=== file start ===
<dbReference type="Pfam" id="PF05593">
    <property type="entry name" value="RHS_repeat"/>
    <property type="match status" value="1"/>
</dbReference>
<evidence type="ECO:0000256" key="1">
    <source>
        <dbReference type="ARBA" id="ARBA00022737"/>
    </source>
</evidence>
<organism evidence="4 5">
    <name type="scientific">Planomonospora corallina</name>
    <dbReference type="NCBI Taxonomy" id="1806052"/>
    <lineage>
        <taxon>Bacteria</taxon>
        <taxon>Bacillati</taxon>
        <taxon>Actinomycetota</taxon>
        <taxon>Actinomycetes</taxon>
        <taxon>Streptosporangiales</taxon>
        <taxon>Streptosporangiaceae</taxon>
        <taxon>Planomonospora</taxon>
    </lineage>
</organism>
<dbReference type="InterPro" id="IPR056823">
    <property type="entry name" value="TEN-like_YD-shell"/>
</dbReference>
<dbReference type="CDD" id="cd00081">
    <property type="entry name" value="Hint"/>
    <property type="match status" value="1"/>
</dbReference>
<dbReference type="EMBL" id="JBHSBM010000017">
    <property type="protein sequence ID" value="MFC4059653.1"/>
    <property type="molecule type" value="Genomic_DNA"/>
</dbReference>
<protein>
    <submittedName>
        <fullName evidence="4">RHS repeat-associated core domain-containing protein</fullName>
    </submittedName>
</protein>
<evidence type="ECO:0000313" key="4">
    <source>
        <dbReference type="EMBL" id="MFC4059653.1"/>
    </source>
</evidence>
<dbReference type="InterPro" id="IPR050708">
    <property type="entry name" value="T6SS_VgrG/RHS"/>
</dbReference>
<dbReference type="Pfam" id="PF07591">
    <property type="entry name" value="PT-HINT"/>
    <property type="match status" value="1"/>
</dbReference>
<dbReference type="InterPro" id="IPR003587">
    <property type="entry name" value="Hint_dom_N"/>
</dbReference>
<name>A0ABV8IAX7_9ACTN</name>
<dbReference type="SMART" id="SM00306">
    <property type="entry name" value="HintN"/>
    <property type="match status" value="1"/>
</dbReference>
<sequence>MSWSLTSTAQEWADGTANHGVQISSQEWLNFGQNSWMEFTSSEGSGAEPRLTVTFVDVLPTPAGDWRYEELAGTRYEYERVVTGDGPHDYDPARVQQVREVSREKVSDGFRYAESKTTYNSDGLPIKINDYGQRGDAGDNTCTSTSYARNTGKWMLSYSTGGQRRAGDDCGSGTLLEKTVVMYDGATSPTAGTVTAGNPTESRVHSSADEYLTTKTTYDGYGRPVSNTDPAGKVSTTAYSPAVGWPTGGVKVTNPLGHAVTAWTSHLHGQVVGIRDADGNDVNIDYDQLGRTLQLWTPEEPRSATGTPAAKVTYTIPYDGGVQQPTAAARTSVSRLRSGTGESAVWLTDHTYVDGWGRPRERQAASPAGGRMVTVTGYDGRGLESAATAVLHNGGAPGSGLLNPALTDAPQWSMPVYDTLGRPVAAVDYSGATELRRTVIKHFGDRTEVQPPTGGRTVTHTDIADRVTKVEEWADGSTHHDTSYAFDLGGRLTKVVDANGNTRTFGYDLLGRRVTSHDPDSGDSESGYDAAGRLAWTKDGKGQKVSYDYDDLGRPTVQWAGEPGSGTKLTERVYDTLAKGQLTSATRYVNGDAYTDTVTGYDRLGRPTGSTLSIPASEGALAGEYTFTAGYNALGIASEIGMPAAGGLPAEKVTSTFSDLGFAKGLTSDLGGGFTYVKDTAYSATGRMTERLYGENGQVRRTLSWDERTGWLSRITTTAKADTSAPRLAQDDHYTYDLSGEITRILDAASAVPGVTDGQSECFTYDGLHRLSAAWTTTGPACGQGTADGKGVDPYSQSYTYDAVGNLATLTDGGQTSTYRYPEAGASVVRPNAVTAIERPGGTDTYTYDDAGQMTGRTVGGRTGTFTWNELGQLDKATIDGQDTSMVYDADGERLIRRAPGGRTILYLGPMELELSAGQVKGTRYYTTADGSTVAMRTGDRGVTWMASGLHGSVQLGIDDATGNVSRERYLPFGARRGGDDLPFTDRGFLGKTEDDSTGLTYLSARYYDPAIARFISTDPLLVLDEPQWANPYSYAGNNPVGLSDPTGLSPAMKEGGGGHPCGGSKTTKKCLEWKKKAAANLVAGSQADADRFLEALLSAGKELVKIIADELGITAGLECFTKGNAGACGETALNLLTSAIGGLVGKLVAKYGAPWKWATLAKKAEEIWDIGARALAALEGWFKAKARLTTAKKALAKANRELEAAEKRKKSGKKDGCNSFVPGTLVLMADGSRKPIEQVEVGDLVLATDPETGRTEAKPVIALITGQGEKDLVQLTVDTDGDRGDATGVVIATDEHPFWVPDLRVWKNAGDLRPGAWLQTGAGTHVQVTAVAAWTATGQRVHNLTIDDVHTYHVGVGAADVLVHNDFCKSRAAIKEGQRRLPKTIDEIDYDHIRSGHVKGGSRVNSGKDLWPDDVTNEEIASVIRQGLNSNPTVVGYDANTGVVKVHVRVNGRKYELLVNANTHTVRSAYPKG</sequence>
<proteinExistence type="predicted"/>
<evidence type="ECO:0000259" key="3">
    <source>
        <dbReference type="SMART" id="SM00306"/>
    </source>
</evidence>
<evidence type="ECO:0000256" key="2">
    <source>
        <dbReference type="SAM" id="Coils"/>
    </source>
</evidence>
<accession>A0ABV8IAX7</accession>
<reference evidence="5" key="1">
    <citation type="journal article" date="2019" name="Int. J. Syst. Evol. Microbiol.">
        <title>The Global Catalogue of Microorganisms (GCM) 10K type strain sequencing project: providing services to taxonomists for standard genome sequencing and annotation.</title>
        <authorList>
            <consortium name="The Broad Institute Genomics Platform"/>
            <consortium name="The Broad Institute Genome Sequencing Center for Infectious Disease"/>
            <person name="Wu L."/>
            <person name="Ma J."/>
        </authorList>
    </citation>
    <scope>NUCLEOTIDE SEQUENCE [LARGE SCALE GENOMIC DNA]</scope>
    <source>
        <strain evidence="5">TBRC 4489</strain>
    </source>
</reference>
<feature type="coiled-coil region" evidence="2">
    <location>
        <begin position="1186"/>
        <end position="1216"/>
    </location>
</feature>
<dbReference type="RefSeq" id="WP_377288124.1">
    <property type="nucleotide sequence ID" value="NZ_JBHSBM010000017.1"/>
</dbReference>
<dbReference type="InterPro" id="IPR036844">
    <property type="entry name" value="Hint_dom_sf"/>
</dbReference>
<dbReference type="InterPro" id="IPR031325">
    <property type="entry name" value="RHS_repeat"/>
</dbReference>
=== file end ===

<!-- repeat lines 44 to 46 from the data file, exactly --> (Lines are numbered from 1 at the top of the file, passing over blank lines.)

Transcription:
<dbReference type="InterPro" id="IPR050708">
    <property type="entry name" value="T6SS_VgrG/RHS"/>
</dbReference>